Initial review of data interpretation/collection for Summer 2014
Hello, my name is Greg Cawthorne, I’m with the MAGEEC project from 18th June to around September 4th and will be working with the team at Embecosm along with my peers at Bristol University.
In this first blog post I shall discuss what work has been done thus far — mainly around Machine Learning and collecting energy readings — as well as where I shall be doing further research and have potential routes to explore in terms of improvement.
Review of Machine Learning in Munaaf’s paper
Munaaf collected and benchmarked 84 programs running on a Pandaboard, which utilises an ARM Cortex A9 processor. He used three STM32F4-Discovery boards connected to the power rails VDD_CORE1 and VDD_CORE2, and also through power rail VDD_MEM, to monitor the energy consumption in the processor and memory respectively.
Munaaf used 500 randomised combinations of optimisation flags in all the benchmarks. He analysed each flag and corresponding energy reading and classified them as ‘good’, represented by a 1, or ‘bad’, represented by a 0. He did this by sorting all the energy readings under a given flag combination for each program and summed up how many times a flag appears in the lower energy readings, and then the same for the higher energy readings, thus to give a ratio of good appearances over bad ones. The flags were then classified as good or bad for a given program.
The next step was to create feature vectors for each program. These were the same as the features chosen in the MILEPOST research project. Once this is done the flag combinations were split up into two mutually exclusive sets of size 78, and each combination has saved a feature vector for all 84 programs and ‘class’ variable specifying if it is good or bad.
Next 8 different machine learning algorithms were run using the WEKA (Waikato Environment for Knowledge Analysis) libraries to try and predict if the second (unseen) set of flag combinations were good or bad. The classification results that the machine learner produced were then compared to see if it matched how the initial run had classified them, and statistics like how close it was to the initial analysis, the number of false negatives and execution time of the ML algorithm.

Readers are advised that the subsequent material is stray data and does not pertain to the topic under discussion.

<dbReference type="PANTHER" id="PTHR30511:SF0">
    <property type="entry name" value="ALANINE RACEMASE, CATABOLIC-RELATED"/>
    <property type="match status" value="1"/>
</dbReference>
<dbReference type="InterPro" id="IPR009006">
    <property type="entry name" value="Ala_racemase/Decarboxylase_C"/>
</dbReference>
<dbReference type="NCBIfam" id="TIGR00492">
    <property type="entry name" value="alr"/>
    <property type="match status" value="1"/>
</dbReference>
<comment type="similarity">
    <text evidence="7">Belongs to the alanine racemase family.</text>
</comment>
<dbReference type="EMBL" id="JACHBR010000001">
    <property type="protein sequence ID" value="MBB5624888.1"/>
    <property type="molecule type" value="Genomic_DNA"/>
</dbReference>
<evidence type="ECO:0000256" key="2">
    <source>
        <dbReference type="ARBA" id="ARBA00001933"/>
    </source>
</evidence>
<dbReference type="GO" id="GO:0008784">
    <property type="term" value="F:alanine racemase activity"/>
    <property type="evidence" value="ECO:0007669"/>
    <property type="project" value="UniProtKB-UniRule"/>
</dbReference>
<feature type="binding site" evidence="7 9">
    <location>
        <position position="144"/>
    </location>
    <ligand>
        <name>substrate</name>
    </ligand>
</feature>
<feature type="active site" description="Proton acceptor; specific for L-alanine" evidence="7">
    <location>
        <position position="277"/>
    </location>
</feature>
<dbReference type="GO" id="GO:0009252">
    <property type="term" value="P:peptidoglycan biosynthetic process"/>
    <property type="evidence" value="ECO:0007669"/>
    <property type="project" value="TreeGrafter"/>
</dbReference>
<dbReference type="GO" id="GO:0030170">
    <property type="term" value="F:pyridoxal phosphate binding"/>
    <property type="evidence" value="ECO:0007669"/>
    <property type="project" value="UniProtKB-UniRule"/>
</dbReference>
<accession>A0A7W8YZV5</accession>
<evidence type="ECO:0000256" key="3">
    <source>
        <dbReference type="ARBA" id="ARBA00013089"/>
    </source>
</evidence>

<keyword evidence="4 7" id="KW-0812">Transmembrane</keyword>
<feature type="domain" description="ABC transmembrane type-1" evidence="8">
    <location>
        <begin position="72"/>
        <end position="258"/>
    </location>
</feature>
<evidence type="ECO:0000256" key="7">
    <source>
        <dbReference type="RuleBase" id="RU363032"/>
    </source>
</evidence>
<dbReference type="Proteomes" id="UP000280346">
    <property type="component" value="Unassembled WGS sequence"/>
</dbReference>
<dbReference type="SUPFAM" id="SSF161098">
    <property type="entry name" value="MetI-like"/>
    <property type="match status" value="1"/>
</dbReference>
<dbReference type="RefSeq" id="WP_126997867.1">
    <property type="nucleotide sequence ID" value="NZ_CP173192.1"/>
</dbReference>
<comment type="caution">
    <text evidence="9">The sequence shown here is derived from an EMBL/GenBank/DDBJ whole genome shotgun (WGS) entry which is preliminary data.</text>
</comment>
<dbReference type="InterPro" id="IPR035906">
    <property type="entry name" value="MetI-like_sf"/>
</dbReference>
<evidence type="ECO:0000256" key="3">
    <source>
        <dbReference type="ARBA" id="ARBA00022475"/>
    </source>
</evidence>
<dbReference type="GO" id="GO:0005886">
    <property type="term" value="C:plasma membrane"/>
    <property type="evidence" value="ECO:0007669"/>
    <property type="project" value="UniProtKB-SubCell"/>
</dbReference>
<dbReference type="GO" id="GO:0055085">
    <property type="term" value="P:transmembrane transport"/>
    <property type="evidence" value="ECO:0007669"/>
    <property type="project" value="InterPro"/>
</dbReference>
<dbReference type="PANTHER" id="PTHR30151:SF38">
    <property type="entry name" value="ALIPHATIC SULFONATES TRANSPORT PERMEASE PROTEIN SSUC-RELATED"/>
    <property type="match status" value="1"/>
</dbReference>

It was concluded that the favourite algorithms were:
- J48 (Fastest, 70% accuracy, high N° of FN)
- 1-NN (Fast, 65% accuracy, low N° of FN)
- LADTree (Slow, 65% accuracy, lowest N° of FN)
- KStar (Very slow, average accuracy, low N° of FN)
Future plans & ideas
Gathering more programs
Munaaf’s dissertation noted the lack of programs to benchmark. BEEBS aims to solve this and more work is to be done on it.
Additional thought: Automatic code generation could be potentially be explored and may lead to an indefinite amount of programs. A program could be made to fit a desired feature vector (after the features are verified to be useful with ILP – another potential extra) N.B. we must ensure the programs are produced with random variation to avoid over-fitting.
Improving data collection
Munaaf first selected 500 random combinations of flags. I propose a more effective approach: if we first create feature vectors for all benchmark programs, then apply, for example, all the flags on their own and then find the feature vectors for the representation of the program after optimisation, and then benchmark as normal to get an energy reading, we can then ‘guess’ potentially good program flag combinations in the data collection stage, which may improve the ML stages.
The advantage of having the start feature vector, as well as the feature vector of the optimised representation is as follows: imagine that we have a program p1, with feature vector v1 and it is optimised with flag combination f1 to get p2 with corresponding v2 and then it is compiled and benchmarked to get an energy reading e1. Say e1 represents high energy consumption (poor optimisation). Then say we spot in the history of previously compiled programs there is a second program p3 with feature vector v3 and it was optimised with flag combination f2 to produce p4 and v4, which was then benchmarked to get e2. Say e2 turns out to represent low energy consumption (good optimisation). If we notice v3 is similar to v2 and therefore, if the feature vector is truly representative we can infer that p2 is similar to p3, then it would be sensible to next try to optimise program p1 with flags f1, then f2. Hopefully this would get a new energy reading similar to e2. I hope to test this theory out on hardware as soon as possible.
Improving Machine Learning techniques